Reprinted from yesterday's late editions.

Antal Dorati returned to the helm of the National Symphony Orchestra Tuesday night and all was very well indeed under the orchestra's former music director, and now its principal guest conductor.

No one who heard the concert at the Kennedy Center need nurse any misconceptions that Dorati's new role will consist of tepid tokenism in the shadow of his successor, Mstislav Rostropovich. For all the excitement generated by the ebullient Russian, the orchestra has not played a more interesting program this year than Tuesday night's under Dorati, who will conduct most of the season's remaining concerts.

If Rostropovich throws off more sparks, Dorati makes up for it in versatility and cool cosmopolitanism. The program was divided into two categories of works in which Dorati is not to be outmatched by any present conductor.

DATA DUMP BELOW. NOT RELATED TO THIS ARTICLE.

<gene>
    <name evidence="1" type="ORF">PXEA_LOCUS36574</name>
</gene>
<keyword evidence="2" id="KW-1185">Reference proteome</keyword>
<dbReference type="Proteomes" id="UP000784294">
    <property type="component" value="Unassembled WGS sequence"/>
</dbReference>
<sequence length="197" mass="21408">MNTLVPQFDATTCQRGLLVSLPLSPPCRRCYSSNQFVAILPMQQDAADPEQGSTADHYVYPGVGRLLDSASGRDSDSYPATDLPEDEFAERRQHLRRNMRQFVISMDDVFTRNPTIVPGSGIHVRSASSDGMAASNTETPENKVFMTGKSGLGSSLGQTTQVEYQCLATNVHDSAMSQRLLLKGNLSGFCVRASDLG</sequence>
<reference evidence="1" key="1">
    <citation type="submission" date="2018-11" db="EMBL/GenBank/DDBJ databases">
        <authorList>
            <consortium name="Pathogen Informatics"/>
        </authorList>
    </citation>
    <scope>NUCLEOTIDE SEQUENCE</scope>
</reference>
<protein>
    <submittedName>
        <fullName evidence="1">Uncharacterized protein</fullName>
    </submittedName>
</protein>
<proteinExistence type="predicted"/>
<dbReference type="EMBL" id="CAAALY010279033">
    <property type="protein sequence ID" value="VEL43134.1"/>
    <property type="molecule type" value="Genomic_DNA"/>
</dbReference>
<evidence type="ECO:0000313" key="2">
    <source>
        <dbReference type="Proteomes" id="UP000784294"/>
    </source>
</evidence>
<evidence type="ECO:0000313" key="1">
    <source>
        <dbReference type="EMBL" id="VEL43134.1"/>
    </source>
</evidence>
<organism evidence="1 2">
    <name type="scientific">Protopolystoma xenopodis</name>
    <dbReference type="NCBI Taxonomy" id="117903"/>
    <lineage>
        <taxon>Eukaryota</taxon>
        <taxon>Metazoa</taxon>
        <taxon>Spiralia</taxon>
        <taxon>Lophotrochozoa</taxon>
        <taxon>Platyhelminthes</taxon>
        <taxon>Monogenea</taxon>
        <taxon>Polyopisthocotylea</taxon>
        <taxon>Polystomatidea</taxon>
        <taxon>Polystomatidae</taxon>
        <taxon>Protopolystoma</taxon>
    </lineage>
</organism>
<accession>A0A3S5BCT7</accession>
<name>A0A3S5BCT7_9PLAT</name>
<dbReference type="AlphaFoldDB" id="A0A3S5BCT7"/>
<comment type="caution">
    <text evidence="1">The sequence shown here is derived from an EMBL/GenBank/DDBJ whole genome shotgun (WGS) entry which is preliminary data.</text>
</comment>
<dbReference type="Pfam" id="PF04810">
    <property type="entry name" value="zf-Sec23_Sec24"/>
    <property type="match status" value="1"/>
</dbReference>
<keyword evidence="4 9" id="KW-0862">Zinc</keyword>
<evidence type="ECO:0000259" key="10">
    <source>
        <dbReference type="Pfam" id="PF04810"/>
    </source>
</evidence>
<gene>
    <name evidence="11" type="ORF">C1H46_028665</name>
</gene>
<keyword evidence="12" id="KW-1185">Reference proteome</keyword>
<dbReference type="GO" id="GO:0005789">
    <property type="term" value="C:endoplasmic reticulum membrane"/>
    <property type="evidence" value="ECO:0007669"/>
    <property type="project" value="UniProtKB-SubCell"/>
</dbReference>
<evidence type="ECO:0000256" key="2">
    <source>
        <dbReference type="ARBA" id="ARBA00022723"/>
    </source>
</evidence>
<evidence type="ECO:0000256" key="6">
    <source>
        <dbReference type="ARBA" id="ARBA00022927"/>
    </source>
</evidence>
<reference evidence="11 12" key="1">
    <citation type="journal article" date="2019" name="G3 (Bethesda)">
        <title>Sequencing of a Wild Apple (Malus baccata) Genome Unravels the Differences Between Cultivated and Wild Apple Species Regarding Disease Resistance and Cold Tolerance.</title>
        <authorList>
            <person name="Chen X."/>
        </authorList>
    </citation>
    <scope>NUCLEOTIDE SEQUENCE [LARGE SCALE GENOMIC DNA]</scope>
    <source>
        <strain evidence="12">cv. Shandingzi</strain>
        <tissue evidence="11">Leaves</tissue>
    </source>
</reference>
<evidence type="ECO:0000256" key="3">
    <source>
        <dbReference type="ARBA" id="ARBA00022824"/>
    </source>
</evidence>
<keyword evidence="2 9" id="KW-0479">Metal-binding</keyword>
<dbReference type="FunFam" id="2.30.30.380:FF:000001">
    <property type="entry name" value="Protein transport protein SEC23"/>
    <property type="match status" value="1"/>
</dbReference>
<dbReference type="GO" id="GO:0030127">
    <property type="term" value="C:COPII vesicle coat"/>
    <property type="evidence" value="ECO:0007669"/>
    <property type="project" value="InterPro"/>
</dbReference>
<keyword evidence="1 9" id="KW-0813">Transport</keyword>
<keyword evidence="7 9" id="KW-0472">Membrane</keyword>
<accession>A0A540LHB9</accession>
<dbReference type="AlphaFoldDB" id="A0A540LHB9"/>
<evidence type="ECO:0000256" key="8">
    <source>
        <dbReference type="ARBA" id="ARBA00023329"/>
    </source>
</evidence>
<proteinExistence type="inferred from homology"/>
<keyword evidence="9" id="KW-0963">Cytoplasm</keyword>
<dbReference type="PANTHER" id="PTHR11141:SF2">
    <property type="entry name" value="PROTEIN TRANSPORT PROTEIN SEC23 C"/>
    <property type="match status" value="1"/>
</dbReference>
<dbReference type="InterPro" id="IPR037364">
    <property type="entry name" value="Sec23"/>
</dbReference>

The first half was small-scale pre-Romantic compositions with multiple solo parts. First there was Gabrieli's brief, grave Canzona noni toni, in which three clusters of trumpets and trombones are played off against each other antiphonally. Then came that Vivaldi string showpiece, the B minor concert, for 4 violins and accompaniment. The first movement came with such spirit that it was followed by applause.

Then Dorati replaced the four violinists with oboe, clarinet, horn and bassoon for Mozart's dashing Sinfonia Concertante in E-flat major for those instruments.

After intermission came the Washington premiere of "A Hungarian Rhapsody" by Zsolt Durko, a young Hungarian.

Built on medieval and folk material, it seemed the weakest work on the program, colorful but predictably eclectic.

As if to compensate for this, Dorati concluded with a sizzling rendition of Kodaly's popular suite from "Hary Janos." Full of grit and wit and zest, the performance was propably the best of it I have ever heard.

Welcome back, Mr. Dorati.